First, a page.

Passy-Muir Speaking Valve Use in a Children's Hospital: An Interdisciplinary Approach At The Children's Hospital of Philadelphia (CHOP) we treat many children requiring tracheostomy tube placement. With potential for a tracheostomy tube to be in place for an extended period of time, these children may be at risk for long-term disruption to normal speech development. As such, speaking valves that restore ... Article
Article  |   June 01, 2008
Passy-Muir Speaking Valve Use in a Children's Hospital: An Interdisciplinary Approach
Author Affiliations & Notes
  • Lauren Hofmann
    Department of Speech-Language Pathology, The Children's Hospital of Philadelphia, Philadelphia, PA
  • Joseph Bolton
    Department of Respiratory Care, The Children's Hospital of Philadelphia, Philadelphia, PA
  • Susan Ferry
    Department of Respiratory Care, The Children's Hospital of Philadelphia, Philadelphia, PA
Article Information
Swallowing, Dysphagia & Feeding Disorders / Healthcare Settings / Speech, Voice & Prosody / Articles
Article   |   June 01, 2008
Passy-Muir Speaking Valve Use in a Children's Hospital: An Interdisciplinary Approach
SIG 3 Perspectives on Voice and Voice Disorders, June 2008, Vol. 18, 76-86. doi:10.1044/vvd18.2.76
SIG 3 Perspectives on Voice and Voice Disorders, June 2008, Vol. 18, 76-86. doi:10.1044/vvd18.2.76
Abstract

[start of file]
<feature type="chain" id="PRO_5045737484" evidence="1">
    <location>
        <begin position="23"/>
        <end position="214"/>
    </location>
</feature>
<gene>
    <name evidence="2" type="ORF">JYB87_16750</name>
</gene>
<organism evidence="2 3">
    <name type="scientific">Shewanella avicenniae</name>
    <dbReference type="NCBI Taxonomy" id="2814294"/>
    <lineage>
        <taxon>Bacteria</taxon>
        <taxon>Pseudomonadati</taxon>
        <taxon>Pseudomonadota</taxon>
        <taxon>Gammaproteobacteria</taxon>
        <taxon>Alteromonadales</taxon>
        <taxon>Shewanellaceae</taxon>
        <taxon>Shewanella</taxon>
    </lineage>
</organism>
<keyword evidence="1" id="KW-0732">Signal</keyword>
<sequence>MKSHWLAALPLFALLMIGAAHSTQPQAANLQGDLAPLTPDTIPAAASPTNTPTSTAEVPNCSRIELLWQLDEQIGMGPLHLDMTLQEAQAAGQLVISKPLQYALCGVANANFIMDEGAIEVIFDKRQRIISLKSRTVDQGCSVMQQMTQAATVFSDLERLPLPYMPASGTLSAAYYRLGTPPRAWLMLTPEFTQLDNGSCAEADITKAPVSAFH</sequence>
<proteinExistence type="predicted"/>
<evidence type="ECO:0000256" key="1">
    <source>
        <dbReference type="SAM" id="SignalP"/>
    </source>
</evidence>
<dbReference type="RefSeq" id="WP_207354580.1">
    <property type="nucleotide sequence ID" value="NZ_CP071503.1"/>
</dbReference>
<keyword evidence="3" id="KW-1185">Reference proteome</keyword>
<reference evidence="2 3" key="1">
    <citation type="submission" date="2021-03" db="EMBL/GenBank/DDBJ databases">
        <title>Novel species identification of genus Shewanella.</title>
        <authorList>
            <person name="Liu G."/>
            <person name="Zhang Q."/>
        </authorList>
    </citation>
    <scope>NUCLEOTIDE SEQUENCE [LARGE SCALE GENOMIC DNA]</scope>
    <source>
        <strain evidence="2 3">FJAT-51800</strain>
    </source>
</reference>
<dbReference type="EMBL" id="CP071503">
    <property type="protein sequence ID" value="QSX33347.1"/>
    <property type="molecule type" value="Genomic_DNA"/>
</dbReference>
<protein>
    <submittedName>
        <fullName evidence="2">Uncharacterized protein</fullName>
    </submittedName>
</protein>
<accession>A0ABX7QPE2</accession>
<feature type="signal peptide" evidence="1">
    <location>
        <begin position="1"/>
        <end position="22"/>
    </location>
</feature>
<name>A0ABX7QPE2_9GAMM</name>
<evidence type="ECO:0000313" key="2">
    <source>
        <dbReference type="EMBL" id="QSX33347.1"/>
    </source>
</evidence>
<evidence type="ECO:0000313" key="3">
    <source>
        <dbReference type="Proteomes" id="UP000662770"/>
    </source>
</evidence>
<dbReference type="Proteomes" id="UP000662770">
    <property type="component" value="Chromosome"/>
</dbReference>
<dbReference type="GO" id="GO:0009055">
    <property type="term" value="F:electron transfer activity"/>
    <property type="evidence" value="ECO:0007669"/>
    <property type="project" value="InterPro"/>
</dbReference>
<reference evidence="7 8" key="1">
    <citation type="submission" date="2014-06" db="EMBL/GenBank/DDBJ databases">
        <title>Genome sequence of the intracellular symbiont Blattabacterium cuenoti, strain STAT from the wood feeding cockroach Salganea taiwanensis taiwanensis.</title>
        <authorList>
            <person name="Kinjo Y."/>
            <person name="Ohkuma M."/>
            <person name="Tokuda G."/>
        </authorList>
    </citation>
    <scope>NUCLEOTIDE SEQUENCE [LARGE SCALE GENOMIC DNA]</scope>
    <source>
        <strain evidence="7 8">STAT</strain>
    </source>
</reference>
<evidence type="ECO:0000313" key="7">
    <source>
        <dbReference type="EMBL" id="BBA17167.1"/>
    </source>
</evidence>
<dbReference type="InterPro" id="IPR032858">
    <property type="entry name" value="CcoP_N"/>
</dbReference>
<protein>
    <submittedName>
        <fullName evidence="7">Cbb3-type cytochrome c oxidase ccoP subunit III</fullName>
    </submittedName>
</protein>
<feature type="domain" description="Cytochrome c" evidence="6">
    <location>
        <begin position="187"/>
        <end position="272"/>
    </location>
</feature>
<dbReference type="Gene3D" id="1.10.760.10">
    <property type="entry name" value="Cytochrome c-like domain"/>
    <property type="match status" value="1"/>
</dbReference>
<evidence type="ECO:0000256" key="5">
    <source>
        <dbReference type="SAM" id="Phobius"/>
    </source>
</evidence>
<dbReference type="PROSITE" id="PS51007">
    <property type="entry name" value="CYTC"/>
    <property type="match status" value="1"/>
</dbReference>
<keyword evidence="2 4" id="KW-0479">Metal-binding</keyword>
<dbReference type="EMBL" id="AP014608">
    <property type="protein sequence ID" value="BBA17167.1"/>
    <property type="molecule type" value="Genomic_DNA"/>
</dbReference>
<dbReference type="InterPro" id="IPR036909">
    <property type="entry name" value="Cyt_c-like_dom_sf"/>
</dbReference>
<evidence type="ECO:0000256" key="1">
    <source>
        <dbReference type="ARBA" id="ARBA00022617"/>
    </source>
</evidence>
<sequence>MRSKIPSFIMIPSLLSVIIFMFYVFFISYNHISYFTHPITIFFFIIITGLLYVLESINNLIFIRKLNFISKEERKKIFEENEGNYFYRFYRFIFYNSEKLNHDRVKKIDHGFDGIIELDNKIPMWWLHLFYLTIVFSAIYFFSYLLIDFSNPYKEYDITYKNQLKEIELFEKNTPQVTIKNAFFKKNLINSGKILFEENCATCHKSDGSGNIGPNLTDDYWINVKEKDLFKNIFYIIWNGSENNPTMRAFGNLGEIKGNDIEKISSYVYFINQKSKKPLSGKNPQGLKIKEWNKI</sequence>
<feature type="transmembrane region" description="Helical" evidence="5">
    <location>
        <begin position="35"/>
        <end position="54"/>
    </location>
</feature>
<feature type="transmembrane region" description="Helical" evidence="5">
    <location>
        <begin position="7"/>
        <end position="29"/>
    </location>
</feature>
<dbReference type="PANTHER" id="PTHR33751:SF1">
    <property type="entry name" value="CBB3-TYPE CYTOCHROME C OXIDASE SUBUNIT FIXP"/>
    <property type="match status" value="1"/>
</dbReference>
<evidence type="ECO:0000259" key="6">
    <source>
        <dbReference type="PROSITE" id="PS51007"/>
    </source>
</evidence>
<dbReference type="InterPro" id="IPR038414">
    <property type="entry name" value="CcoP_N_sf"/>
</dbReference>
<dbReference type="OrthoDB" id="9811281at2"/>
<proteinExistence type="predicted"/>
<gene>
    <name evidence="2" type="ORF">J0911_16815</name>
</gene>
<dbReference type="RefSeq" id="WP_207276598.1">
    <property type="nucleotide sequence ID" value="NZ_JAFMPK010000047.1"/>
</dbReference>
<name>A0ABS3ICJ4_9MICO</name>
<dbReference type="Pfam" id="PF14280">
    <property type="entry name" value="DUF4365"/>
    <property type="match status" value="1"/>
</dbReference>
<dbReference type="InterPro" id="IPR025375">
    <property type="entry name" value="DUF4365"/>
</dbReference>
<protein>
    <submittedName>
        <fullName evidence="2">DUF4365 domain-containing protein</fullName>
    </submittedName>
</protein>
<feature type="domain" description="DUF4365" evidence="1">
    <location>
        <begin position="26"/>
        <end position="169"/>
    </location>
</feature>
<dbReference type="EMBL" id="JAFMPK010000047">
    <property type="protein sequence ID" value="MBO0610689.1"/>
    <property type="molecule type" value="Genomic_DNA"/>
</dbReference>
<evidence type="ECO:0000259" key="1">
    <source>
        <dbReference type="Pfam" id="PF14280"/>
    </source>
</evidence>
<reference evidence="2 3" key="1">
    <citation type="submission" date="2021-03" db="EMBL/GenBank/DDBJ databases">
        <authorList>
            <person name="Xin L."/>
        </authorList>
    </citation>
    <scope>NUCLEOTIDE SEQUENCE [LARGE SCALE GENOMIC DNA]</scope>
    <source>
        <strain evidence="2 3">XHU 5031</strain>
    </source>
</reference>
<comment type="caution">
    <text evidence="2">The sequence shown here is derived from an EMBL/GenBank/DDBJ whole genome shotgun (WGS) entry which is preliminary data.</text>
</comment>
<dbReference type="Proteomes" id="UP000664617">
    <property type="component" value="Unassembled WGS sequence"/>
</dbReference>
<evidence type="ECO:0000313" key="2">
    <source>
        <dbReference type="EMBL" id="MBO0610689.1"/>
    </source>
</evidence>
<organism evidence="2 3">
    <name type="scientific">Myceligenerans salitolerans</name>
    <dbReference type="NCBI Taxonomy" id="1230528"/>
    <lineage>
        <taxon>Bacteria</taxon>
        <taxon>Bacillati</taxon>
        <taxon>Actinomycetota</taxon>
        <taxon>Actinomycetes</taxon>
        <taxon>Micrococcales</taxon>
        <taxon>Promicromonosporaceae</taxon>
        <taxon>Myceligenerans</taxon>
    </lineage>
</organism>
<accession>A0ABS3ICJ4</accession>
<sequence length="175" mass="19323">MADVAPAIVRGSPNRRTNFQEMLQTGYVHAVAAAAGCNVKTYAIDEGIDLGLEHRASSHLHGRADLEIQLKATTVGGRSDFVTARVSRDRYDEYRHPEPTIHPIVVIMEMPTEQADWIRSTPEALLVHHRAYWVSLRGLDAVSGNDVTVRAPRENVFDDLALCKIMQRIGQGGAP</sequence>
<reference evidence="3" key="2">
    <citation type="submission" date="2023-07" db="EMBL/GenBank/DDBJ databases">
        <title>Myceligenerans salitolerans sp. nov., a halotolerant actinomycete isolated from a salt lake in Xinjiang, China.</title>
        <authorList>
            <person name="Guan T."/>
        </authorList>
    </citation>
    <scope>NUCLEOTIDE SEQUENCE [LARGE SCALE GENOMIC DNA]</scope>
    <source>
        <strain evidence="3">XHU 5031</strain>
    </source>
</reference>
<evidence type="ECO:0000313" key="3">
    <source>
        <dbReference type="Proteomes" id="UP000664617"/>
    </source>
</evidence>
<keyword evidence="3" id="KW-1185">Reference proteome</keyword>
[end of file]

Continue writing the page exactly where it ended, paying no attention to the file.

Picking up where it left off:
At The Children's Hospital of Philadelphia (CHOP) we treat many children requiring tracheostomy tube placement. With potential for a tracheostomy tube to be in place for an extended period of time, these children may be at risk for long-term disruption to normal speech development. As such, speaking valves that restore more normal phonation are often key tools in the effort to restore speech and promote more typical language development in this population. However, successful use of speaking valves is frequently more challenging with infant and pediatric patients than with adult patients. The purpose of this article is to review background information related to speaking valves, the indications for one-way valve use, criteria for candidacy, and the benefits of using speaking valves in the pediatric population. This review will emphasize the importance of interdisciplinary collaboration from the perspectives of speech-language pathology and respiratory therapy. Along with the background information, we will present current practices and a case study to illustrate a safe and systematic approach to speaking valve implementation based upon our experiences.

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